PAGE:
When it comes to mobile devices, do people care about 3D content?
It's a topic I've been wrestling with since the emergence of the HTC Evo 3D, the first 3D-capable smartphone. I came to the conclusion that it was largely a gimmick, or something that piques your interest but quickly fades away. For some, it's just a bit of headache-inducing flash.
Still, that hasn't stopped more companies from moving into the area. The latest two are media startup Cooliris and mobile advertising company Smaato, which recently said they were partnering to deliver 3D advertisements on mobile devices.
Fortunately, the two aren't exactly talking about images that seemingly pop out of your iPhone. Rather, the service enables the delivery of 3D-rendered images, allowing you to rotate, disassemble, and reassemble that picture in a mobile ad. Since they don't pop off the screen, the images don't need any special displays or glasses. The two plan to show off the technology later this month at the AppNation conference in San Francisco, where the ads will show up on iPhones and iPads.
Cooliris's business unit Adjitsu has a demo up showing off the ability to manipulate a fully rendered BMW. As you can see, it's pretty nifty.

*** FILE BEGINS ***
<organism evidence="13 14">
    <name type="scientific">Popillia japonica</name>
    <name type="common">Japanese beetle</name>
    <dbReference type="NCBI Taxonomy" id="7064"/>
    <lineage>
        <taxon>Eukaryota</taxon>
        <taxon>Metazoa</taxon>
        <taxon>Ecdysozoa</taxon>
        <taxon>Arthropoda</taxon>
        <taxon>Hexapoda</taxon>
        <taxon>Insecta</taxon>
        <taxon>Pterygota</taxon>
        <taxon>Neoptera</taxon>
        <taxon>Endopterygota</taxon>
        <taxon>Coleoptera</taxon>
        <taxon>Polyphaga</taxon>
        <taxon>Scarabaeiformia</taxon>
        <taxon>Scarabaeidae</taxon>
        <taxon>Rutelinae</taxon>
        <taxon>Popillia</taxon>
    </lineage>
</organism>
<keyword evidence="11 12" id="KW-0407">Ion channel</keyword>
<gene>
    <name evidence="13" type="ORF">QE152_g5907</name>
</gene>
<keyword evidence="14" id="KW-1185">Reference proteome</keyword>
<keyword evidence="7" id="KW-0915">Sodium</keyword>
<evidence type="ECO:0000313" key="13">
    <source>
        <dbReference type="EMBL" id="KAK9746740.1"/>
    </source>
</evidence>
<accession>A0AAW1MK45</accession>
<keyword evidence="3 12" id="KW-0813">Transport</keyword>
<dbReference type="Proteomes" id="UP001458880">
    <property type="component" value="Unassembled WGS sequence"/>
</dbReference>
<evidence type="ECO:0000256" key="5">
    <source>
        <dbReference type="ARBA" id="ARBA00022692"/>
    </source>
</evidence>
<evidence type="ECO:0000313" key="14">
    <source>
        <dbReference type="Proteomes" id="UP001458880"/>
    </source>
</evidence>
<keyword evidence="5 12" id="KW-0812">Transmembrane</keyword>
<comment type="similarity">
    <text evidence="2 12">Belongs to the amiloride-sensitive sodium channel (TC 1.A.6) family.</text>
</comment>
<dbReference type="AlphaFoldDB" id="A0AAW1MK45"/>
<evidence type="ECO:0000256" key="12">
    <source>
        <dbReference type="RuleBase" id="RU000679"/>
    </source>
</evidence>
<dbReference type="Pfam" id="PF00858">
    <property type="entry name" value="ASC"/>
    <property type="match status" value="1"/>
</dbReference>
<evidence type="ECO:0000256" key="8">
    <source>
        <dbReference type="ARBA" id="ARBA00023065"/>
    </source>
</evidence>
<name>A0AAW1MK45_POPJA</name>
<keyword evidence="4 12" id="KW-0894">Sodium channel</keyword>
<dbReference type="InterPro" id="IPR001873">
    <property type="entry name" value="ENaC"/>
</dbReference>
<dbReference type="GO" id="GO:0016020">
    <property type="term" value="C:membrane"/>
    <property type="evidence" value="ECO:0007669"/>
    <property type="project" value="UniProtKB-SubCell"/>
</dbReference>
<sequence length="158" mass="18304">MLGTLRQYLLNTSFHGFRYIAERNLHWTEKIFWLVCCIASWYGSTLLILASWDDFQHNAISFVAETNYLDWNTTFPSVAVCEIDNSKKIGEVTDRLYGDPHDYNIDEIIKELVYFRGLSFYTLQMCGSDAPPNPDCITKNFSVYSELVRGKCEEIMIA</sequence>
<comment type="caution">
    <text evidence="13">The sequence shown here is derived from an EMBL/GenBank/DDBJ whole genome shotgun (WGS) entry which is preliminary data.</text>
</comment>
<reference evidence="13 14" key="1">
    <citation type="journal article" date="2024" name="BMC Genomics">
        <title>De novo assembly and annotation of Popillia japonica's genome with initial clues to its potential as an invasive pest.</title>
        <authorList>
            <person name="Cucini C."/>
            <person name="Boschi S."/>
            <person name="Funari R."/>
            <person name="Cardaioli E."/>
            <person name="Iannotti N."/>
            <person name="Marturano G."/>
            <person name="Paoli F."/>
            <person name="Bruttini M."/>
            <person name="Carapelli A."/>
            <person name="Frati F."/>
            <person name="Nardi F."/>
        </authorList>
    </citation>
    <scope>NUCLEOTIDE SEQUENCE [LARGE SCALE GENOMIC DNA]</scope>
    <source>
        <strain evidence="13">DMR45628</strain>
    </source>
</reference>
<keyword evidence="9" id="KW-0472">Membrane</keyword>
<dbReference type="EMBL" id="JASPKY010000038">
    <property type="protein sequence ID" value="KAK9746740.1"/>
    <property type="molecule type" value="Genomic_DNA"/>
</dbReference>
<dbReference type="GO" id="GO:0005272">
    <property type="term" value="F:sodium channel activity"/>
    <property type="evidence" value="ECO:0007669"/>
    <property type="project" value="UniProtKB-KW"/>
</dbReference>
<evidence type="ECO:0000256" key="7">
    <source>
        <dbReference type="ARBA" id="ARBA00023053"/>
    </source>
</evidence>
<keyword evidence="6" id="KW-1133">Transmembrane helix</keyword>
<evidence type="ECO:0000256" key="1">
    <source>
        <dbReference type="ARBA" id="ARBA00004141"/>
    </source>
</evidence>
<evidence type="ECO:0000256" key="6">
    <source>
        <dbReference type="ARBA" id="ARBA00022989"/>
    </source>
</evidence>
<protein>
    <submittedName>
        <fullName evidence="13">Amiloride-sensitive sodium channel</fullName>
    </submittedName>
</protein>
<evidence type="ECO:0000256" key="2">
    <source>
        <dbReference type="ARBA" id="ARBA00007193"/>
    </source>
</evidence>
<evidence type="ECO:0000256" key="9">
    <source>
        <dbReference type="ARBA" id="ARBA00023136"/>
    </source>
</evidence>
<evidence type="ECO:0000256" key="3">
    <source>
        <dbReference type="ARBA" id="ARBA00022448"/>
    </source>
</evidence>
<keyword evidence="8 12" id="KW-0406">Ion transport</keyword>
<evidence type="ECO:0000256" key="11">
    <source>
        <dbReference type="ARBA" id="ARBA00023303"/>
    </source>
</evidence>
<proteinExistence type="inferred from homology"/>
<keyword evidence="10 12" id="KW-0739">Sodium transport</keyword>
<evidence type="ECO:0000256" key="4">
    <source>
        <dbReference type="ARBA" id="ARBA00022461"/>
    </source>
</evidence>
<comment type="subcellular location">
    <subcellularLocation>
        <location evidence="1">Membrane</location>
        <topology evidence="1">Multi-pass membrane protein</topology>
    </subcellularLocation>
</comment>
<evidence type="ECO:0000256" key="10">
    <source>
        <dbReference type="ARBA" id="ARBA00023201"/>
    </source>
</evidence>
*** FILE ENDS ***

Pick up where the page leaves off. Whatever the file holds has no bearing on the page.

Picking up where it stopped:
"Rich Media is an important part for the substantial growth of mobile advertising and we see this as a great opportunity for our developers and publishers to maximize their revenue," Smaato CEO Ragnar Kruse said in a statement earlier this month.
Cooliris's Adjitsu will use Smaato, which already delivers mobile ads to a network of advertisers and devices, to expand its presence in Asia and Europe.
"Together we will enable consumers to re-experience brands, products and services like never before," Cooliris CEO Soujanya Bhumkar said.
Still, while it's cool enough technology, I still question how effective it will be.
When I tested the Evo 3D, I was eager to show off the phone's special camera and display to coworkers. They agreed it was cool, but their interest waned fast. I wonder if the same fleeting engagement would occur with Adjitsu's ads.
To be fair, Adjitsu's technology isn't the kind of gimmicky 3D that the Evo 3D, and later on the LG Thrill 4G, employs. The BMW example looks fairly practical if you're interested in buying a new car.
There's been a lot made out of mobile ads in general. Mobile adverting is why Google got into the mobile game with Android in the first place. It's also one of the primary business models driving the apps market.
But I sometimes wonder how effective these banner and display ads are. When playing games, browsing the mobile Web, or watching videos, I largely ignore the ads, or speed through them as quickly as possible.
Maybe 3D-rendered images may cause me to pause a bit. For now, I'm still not sold.